Recruiting job has changed

As Director of Football Operations one of Randy Ross' most important responsibilities is to coordinate on-campus recruiting. But his role is hardly that of a dictator. <br><br>"Most of the time a recruiting coordinator gets too much blame--and too much credit," Ross commented.

"All your recruiting coordinator does is basically handle the meetings," Ross told in an interview late last June. "You try to divide the job up evenly among the staff members, which is truly what it means to coordinate. The coaches come in and say ‘I need to go to Jacksonville by Friday,' so you're trying to coordinate schedules."

Ross certainly plays a valuable role, but key questions like which players to recruit, how many players will be signed at a given position and which athletes will get formal offers are decided by the staff as a whole.

"Coordinating recruiting is making sure everything runs smoothly," Ross explained. "You're the hub of the wheel, making sure efforts are coordinated and that we're going where we need to go. Basically, it's my job to help the coaches, whether it be getting the video they want on a given prospect or getting them to the places they need to be."

It took him awhile to find the time, but with his promotion last winter to Director of Football Operations Ross moved into the office across the hall from Coach Shula's.

Having worked at the job earlier at Alabama (1990-1998), Ross has witnessed a lot of changes in the position. The biggest was when the NCAA required that official Recruiting Coordinators had to also work as on-the-field coaches. Before, men handled the job essentially full time without being responsible for actual coaching.

Of course as with most NCAA regulations, the actual implementation of that rule hasn't necessarily turned out to be exactly as the bureaucrats probably intended. Off-the-field staff personnel are still involved, but they're limited in what they can and cannot do. Charley North, who preceded Ross in the football ops job, also carried the title of Director of On-Campus Recruiting. Mike Price's short-lived staff had Ross assigned that title, while a position coach was designated Director of Off-Campus Recruiting.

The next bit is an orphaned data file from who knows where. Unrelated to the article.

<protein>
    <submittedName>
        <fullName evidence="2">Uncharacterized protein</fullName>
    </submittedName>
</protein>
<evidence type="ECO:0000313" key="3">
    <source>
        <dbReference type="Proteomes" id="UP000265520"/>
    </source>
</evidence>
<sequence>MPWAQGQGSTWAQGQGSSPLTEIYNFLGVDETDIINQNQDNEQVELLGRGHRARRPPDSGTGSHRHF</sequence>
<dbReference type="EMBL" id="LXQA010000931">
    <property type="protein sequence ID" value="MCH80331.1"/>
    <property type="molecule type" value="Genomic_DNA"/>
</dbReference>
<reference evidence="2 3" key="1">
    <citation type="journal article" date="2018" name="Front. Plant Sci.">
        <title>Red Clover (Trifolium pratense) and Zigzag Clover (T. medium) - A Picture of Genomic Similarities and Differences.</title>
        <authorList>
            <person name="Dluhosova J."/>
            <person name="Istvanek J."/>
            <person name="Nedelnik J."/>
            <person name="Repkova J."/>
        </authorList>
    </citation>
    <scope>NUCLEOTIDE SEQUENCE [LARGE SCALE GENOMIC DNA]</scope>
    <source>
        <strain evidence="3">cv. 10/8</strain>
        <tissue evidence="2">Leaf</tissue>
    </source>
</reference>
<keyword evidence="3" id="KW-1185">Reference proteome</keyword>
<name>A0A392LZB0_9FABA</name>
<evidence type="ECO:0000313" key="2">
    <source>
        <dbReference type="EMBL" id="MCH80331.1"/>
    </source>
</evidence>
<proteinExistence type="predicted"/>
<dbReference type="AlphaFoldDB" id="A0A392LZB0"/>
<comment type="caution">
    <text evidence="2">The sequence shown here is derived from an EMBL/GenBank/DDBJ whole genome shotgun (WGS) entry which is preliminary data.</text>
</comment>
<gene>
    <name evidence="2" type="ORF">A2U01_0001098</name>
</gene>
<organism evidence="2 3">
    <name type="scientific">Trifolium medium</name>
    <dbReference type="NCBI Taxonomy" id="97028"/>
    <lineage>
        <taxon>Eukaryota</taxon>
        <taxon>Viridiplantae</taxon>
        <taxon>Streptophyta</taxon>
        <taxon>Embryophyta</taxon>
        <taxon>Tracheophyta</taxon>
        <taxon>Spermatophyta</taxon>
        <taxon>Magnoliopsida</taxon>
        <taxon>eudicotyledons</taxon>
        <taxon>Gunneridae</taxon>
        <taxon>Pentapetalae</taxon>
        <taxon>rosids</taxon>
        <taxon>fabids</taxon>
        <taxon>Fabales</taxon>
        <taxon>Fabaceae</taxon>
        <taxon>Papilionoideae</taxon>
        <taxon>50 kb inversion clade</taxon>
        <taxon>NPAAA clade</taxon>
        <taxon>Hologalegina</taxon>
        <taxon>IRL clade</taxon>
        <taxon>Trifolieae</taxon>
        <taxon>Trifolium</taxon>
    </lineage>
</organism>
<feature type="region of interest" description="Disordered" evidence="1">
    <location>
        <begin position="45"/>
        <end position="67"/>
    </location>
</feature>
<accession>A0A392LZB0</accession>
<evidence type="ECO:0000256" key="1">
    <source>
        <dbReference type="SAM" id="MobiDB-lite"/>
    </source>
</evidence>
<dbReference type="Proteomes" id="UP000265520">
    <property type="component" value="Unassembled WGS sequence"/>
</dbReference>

The latter route is probably the one Mike Shula will chose, though at this time no on-the-field assistant has been designated for that role.

When Ross was hired by Gene Stallings to be in charge of Tide recruiting, the rules were different. He visited schools, called prospects, stayed in constant contact with high school coaches, accompanied Stallings on in-home visits--basically performing all the jobs fans normally associate with recruiting.

But times have changed. Ross commented, "A lot of people don't understand how recruiting works. I see people complain because I haven't called a recruit, but I can't call them. You'll hear fans complain that Coach Ross selected the wrong players, but I don't do that either. All I do is coordinate the effort."

Ross is not an on-the-field position coach, so he's prohibited from certain actions. "I'm in charge of on-campus recruiting, but I can't go off campus," he noted. "I can't go to high school games. I can't go to high schools."

The last two points illustrate how difficult--even arcane--NCAA rules can be. Ross' wife, Ann, works at a local high school. But taking her to a Saturday football game is basically impossible. And even something as innocent as an afternoon lunch could present a problem. If Ross were to pick his wife up at her office, he'd be risking violating contact rules if he happened to bump into an athlete in the hallway.